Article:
Special Online Workshop:
“How can social theory make sense of living in this time of crisis”
Presented by TASA Social Theory Thematic Group in conjunction with Thesis Eleven
Friday 27 November 2020
We are currently living in time marked by unprecedented social, economic and political challenges wrought by the COVID-19 pandemic. Our social landscapes have changed dramatically, and we are in largely unknown territory for the foreseeable future. Many of the consequences of and responses to the pandemic include issues that relate heavily to social theoretical terrain – justice, inequality, disparity, risks, vulnerability, crisis, political and social change and democracy. In this workshop, we aim to make sense of these issues by considering how, and the extent to which, contemporary and classical social theory can help us understand our current crisis.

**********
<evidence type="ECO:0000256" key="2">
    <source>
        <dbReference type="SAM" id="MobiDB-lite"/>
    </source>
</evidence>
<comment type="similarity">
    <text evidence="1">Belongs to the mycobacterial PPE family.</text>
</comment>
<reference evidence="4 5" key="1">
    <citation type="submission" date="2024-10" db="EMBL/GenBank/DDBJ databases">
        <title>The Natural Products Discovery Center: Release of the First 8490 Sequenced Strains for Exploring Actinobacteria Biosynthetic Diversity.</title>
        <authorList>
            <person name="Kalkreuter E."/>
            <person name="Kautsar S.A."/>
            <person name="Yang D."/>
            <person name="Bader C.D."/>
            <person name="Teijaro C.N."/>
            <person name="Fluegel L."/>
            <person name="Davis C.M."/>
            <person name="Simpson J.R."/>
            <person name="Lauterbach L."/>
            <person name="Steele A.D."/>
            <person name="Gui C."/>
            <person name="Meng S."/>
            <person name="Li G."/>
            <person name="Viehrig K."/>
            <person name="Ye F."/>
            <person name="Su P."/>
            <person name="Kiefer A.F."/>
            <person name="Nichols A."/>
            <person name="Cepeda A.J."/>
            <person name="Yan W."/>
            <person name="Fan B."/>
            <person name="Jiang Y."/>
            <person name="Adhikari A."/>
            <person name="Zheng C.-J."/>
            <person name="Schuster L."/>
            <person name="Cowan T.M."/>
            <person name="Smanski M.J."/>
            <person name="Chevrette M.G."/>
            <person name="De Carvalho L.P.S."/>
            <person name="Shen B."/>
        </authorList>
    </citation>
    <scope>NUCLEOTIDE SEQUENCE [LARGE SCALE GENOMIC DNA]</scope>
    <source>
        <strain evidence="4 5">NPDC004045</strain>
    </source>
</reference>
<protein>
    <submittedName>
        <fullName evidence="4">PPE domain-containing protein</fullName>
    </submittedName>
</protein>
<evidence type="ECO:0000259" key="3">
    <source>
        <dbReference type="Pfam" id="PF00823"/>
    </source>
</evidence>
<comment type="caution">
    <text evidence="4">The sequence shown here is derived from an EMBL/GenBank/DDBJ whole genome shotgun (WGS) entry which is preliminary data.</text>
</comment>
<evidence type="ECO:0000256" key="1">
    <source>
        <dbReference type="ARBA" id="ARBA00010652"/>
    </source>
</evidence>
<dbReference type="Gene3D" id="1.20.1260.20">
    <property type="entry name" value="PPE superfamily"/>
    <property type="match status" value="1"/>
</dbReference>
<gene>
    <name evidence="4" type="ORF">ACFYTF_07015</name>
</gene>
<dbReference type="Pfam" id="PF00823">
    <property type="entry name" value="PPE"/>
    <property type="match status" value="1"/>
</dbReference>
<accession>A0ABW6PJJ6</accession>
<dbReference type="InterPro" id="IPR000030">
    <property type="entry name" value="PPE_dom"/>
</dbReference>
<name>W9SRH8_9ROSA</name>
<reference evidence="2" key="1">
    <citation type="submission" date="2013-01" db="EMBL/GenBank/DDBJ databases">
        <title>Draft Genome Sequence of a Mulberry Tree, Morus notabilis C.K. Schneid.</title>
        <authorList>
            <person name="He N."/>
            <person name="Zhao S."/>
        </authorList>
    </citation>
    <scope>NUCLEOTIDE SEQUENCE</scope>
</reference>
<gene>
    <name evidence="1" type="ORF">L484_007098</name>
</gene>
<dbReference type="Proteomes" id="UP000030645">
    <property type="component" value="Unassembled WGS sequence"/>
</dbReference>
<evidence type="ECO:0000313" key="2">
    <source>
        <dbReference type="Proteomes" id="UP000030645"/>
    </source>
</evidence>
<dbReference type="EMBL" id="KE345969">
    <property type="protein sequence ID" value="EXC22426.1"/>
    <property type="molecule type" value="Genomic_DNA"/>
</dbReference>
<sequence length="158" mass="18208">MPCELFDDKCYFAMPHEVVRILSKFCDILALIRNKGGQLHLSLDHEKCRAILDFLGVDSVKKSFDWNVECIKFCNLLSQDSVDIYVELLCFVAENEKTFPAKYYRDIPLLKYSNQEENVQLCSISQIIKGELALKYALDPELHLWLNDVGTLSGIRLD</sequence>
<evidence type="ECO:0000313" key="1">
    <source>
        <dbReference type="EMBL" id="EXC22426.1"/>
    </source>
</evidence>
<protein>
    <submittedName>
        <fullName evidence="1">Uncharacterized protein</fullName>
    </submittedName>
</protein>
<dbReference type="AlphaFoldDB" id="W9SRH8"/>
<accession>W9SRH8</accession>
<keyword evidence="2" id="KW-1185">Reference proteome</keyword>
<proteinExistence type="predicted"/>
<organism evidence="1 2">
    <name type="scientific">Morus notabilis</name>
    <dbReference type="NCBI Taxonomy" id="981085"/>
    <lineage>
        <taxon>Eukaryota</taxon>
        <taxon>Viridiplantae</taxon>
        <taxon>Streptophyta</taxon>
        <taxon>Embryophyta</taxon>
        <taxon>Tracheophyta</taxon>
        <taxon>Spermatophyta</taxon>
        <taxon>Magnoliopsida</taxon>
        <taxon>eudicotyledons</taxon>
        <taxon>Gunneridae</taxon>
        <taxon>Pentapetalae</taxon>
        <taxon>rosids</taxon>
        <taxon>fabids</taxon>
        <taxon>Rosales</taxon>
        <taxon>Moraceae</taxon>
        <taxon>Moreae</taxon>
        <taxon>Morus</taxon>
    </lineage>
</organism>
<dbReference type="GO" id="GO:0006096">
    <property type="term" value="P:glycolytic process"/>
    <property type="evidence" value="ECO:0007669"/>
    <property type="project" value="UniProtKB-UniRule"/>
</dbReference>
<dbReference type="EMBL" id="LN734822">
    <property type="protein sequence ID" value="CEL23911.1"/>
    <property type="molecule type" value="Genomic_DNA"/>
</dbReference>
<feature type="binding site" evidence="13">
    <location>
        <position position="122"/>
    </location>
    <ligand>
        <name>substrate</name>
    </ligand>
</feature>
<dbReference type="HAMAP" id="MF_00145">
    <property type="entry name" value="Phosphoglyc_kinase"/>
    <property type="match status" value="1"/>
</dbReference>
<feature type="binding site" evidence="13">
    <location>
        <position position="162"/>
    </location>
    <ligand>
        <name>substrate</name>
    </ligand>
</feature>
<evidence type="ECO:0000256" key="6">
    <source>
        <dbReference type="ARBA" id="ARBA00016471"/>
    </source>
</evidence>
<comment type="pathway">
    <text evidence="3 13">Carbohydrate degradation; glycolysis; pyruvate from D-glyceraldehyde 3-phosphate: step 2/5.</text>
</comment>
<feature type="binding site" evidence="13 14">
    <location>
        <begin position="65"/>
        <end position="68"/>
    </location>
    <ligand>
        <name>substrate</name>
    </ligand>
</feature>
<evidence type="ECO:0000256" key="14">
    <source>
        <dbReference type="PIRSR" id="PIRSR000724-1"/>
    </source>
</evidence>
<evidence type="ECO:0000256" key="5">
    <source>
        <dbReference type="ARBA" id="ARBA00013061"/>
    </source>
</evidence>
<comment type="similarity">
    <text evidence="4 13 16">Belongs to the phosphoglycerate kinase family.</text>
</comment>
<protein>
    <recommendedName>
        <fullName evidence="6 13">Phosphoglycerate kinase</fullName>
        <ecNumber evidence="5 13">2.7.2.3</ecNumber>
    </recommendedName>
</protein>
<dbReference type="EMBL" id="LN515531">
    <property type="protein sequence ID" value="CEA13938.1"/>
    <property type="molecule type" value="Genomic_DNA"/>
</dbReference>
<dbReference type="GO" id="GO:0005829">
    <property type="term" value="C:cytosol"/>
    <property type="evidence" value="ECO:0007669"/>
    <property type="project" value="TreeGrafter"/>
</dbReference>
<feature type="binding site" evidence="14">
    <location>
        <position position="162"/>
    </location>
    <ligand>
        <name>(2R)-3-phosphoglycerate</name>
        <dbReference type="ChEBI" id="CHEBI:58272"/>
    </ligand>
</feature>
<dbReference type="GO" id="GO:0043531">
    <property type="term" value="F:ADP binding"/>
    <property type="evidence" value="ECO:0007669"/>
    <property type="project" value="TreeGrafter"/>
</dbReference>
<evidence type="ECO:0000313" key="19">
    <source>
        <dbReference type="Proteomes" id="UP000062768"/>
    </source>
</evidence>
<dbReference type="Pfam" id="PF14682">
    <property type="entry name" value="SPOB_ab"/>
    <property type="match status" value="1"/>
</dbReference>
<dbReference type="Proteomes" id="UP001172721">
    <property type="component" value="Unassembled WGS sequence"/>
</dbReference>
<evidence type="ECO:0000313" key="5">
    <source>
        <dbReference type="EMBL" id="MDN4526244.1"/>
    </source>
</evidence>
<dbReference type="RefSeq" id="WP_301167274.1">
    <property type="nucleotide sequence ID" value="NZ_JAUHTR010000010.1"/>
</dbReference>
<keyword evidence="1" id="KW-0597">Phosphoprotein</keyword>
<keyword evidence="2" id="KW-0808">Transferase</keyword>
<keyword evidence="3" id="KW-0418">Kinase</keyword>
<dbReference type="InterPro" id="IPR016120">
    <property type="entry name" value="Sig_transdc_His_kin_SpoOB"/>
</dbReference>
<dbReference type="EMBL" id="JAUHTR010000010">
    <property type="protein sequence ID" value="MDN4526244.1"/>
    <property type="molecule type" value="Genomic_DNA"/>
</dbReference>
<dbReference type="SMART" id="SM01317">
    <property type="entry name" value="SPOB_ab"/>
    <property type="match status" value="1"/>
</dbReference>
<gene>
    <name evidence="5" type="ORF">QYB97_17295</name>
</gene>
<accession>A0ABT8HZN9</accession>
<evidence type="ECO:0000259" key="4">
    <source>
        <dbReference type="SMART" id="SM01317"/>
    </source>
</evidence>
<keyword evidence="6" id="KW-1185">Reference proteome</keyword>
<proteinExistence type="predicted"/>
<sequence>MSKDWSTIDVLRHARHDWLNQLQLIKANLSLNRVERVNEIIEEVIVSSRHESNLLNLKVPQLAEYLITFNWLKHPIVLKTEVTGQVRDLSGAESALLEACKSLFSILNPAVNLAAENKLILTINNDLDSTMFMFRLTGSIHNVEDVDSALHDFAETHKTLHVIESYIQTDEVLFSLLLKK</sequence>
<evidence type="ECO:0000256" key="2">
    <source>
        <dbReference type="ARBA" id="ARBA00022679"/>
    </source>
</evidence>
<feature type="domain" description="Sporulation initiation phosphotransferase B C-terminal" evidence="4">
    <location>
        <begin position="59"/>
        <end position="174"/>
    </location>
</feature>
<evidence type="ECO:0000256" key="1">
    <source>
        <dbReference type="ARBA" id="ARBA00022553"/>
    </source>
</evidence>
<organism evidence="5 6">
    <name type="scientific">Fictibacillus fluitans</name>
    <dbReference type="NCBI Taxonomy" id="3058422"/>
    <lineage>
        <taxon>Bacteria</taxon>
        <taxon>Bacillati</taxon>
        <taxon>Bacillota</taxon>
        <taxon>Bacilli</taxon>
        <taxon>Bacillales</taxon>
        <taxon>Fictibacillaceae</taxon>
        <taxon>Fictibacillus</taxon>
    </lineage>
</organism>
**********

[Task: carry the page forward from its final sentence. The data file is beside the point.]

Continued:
It is with the above in mind that the Social Theory Thematic Group has proposed to collaborate with Thesis Eleven in hosting an online workshop. We invite attendees to think about the relationship between social theory and crisis in two ways.
1. How can social theory be utilised to unpack what is happening in the world today?
2. Do social theorists offer legitimate ways of understanding and responding to this crisis? And if so, how can they engage a public audience?
This workshop coincides with the publication of a special online issue of Thesis Eleven, ‘Living and Thinking Crisis’, co-edited by Peter Vale, Craig Calhoun, Peter Beilharz, Andrew Gilbert, Sian Supski and Timothy Andrews.
Professor Deborah Lupton (UNSW), Professor Craig Calhoun (Arizona State), Professor Peter Vale (Johannesburg) and Professor Peter Beilharz (Sichuan)
In conjunction with the event, we are pleased to offer two bursaries for TASA members: 1 x $500 HDR bursary and 1 x $500 ECR bursary (must be unwaged/casual).
Bursaries will be awarded on the basis of merit and all TASA members are eligible to apply. Recipients will be offered the opportunity for mentorship to develop their paper into a full article for publication in Thesis Eleven.
Extended abstracts of 500 words should be submitted by Wednesday 15 July via the contact form below. Please also include a short CV if applying for an HDR/ECR bursary.